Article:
It’s eye-opening and encouraging for me to think that, on this model, Jesus in Gethsemane actually began in a place where he wasn’t certain that it was God’s will for him to receive what he was asking for–an escape from the cross–and that he reached a place not where he knew his petition would be granted, but where he was yielded to God’s will, even if it wasn’t what he was asking for.  I’d say he definitely “got through” on that occasion, and perhaps, looking back on your experiences, you’ll recognize some where you “got through” in the same way. But I hope you’ll also recognize some experiences where your initial impulse to pray for something turned out to be what God wanted, and that he used your prayers over time to bring about his purposes.

Author: Christopher R Smith

The Rev. Dr. Christopher R. Smith is a writer and biblical scholar who is also an ordained minister. He was active in parish and student ministry for twenty-five years. He was a consulting editor to the International Bible Society (now Biblica) for The Books of the Bible, an edition of the Scriptures that presents the biblical books according to their natural literary outlines, without chapters and verses. His Understanding the Books of the Bible study guide series is keyed to this format. He has an A.B. from Harvard in English and American Literature and Language, a Master of Arts in Theological Studies from Gordon-Conwell, and a Ph.D. in the History of Christian Life and Thought, with a minor concentration in Bible, from Boston College, in the joint program with Andover Newton Theological School.

5 thoughts on “Do our prayers really get through to God?”

  1. My opinion is sometimes it seems prayers are not answered but actually you are not praying for the right thing. That a prayer is being answered before you even know to ask. This is in my experience of course. My wife become quite ill many years ago which was progressive and affected her mobility. I prayed and prayed for my wife’s physical wellbeing and my prayers seeed to go unanswered. In fact I had a huge crisis of faith over it. So today some 15 years later my wife is still wheelchair bound but her illness has not become worse despite it supposingly should. Her mental wellbeing is as good as it was when I met her unaffected by her infliction which again should have been. We Love each other so much. So what should I have prayed for? Lord, give me the strength to accept my wife physical limitations and please preserve her mind. Strenghen our Love. The Lord in his wisdom answered my prayer even though I did not have the insight or wisdom at that stage in my life to pray for that which is important.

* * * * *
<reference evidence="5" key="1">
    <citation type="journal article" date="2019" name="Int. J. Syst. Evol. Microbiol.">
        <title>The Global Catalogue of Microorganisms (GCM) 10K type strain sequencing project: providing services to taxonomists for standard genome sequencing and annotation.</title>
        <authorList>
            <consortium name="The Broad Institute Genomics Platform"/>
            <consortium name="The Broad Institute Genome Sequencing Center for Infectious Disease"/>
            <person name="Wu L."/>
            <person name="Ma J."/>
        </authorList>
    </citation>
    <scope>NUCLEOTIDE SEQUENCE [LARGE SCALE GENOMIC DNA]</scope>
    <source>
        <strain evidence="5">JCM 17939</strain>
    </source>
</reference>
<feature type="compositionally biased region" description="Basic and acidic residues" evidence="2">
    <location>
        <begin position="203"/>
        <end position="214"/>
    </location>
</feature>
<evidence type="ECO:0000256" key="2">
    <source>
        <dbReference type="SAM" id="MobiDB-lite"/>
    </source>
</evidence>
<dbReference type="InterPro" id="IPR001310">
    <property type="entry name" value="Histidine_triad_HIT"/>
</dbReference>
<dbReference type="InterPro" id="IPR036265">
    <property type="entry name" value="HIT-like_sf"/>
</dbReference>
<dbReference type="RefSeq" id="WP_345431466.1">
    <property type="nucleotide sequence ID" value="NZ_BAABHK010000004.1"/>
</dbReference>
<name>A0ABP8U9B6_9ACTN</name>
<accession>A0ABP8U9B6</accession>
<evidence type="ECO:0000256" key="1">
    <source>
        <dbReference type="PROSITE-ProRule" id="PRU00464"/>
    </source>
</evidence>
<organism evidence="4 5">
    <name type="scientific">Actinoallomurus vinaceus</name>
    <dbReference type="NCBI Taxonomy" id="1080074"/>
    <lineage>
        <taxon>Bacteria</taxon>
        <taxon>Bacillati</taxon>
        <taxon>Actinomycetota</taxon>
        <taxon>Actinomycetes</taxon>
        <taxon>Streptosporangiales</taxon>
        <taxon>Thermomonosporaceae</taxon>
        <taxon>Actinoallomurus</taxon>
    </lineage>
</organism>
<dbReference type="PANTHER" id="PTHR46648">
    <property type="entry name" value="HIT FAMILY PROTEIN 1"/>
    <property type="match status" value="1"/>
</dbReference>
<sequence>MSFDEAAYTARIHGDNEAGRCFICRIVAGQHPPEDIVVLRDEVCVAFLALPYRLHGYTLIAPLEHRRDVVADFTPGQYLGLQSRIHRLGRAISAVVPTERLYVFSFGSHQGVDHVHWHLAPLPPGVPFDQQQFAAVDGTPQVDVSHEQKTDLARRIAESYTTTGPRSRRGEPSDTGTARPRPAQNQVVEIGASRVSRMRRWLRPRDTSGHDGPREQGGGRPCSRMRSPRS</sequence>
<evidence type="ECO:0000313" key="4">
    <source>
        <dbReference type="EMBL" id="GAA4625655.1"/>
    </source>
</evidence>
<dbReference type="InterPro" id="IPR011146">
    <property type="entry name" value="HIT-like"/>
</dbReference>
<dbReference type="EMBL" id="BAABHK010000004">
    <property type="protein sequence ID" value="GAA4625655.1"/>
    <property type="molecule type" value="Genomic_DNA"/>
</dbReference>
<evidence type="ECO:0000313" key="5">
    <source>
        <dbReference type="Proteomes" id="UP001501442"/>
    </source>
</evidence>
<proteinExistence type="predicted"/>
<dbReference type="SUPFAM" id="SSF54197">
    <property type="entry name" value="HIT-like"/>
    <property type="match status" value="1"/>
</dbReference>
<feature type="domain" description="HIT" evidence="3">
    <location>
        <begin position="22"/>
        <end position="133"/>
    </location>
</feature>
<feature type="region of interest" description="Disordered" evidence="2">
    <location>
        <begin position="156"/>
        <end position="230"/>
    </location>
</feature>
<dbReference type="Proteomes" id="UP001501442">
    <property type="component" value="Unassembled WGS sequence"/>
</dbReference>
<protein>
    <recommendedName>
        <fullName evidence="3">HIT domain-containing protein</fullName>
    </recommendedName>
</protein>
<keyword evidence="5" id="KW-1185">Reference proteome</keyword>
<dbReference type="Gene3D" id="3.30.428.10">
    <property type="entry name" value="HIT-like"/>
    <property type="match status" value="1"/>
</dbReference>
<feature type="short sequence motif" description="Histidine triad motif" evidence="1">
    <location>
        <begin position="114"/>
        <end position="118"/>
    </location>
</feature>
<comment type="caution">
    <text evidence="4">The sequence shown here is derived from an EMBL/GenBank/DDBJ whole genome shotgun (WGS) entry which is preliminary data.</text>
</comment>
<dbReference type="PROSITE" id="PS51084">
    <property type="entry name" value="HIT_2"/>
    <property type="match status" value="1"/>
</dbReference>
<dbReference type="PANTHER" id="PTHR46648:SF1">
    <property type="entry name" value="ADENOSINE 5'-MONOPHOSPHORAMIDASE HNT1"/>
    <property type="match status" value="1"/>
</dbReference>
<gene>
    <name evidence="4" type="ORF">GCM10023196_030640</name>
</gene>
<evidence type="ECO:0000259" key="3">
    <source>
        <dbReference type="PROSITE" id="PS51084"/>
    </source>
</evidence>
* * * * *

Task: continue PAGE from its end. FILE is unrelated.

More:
1. Thank you for sharing this personal experience. It agrees with what I wrote about prayer being a process by which we discover more of what God wants us to pray for. My best wishes to you and your wife. Your love for one another is an inspiration.

  2. I appreciate this article and I had a bit of a follow up question. Over the years I’ve kind of struggled with what I see as a sort of mixed message in the New Testament. In Matthew Jesus says “Don’t pray like the heathens who think they will be heard for their many words.” Then in Luke 11 and elsewhere, Jesus seems to be saying that we should essentially pester God and repeatedly bug Him until we get what we are after. He also gives “the Lord’s Prayer” which also seems quite fixed in it’s order and style. How do understand these apparently mixed messages? Do you think that a lot of the phrases we commonly hear in church culture are of the sort described in Matthew? Phrases like “Be with us…, Protect us…, Watch over us…, Bless us…, Forgive us…, etc”. Often unthoughtful catch phrases…